Identifying Contributing Factors to Burdensome Treatments in Older Adults with Advanced Dementia Near the End of Life
Over 5 million Americans with dementia are at risk for receiving high
intensity and potentially unwanted and burdensome treatments defined here as
mechanical ventilation, ICU admission, and resuscitation at the end of life. Despite decades of research aimed at promoting informed, goals-aligned
trend over the past decade amongst older adults has been towards increased ICU
usage and hospitalizations in the last months of life. There is a lack of research describing the systemic and cultural
drivers of burdensome care amongst patients with advanced dementia near the end
The first aim of this study is to understand factors
that contribute to burdensome treatments in older adults with advanced dementia
near the end of life. At two high and two low
intensity academic hospitals in California, I will conduct a comparative
ethnography (participant observation research) to identify
institutional, clinician, patient, and family factors that differ between high
and low intensity hospitals with respect to the provision of burdensome
treatments in older adults with advanced dementia near the end of life.
I will observe the day-to-day activities and behaviors of individuals involved
in the care of patients with dementia to identify what constitutes burdensome
care, explore how such care emerges in the course of everyday life at these
hospitals, and compare how high and low intensity hospitals differ.
My second aim seeks to understand the
barriers and facilitators of burdensome treatments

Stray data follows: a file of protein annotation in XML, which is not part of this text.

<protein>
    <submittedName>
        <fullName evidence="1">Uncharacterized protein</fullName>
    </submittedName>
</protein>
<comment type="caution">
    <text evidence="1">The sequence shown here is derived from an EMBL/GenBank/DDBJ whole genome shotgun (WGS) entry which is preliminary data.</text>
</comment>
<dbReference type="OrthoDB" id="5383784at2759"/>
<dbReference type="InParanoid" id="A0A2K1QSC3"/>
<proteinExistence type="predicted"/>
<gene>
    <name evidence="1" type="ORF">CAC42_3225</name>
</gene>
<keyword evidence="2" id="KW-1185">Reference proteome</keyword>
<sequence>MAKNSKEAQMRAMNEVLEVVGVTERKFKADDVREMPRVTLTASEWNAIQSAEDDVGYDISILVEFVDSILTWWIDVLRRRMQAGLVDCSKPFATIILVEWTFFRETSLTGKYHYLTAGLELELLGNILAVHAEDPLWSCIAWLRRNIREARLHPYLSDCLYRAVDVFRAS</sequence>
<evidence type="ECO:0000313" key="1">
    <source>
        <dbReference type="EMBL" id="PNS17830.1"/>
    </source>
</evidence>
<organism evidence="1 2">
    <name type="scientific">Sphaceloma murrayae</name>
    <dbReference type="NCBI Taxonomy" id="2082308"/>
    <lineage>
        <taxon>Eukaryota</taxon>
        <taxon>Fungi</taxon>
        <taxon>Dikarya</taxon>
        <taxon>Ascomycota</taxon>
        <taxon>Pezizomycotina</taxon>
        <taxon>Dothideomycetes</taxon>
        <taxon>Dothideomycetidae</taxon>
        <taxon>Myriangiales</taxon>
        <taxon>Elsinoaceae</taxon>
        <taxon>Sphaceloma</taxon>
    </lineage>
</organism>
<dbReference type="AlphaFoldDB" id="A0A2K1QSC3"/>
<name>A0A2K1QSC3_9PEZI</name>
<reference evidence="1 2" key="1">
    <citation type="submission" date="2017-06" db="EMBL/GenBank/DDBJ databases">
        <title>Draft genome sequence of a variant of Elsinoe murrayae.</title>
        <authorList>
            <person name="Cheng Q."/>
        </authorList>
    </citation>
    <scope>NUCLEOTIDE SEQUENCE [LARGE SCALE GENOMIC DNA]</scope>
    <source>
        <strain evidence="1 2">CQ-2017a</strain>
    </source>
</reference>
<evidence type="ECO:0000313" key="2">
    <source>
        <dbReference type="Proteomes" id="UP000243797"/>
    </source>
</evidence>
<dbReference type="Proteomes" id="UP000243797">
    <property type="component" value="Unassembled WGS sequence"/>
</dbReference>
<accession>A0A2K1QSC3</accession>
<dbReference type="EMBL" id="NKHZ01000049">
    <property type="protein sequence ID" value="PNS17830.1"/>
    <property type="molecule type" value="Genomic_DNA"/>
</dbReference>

in older adults with advanced dementia near the end of life through semi-structured
in-depth interviews with key stakeholders at all levels of the healthcare system. The data from this project will allow
for more effective targeting of modifiable factors for interventions that
promote systems change towards high quality, goal-aligned end of life care.
Elizabeth Dzeng, MD, PhD, MPH, is an Assistant Professor at UCSF in the Division of Hospital Medicine and Social and Behavioral Sciences, Sociology program. She also directs the ethics curriculum for UCSF medical students. She completed her PhD in Medical Sociology at the University of Cambridge at King’s College as a Gates Cambridge Scholar and was a General Internal Medicine Post-Doctoral Clinical Research Fellow and Palliative Care Research Fellow at the Johns Hopkins School of Medicine. She wrote her dissertation on the influence of institutional cultures and policies on physicians’ ethical beliefs and how that impacts communication practices in end of life decision-making conversations. Her current research is focused on understanding the systemic factors that contribute to burdensome care at the end of life in older adults, as well as physician moral distress and ethical challenges at end of life.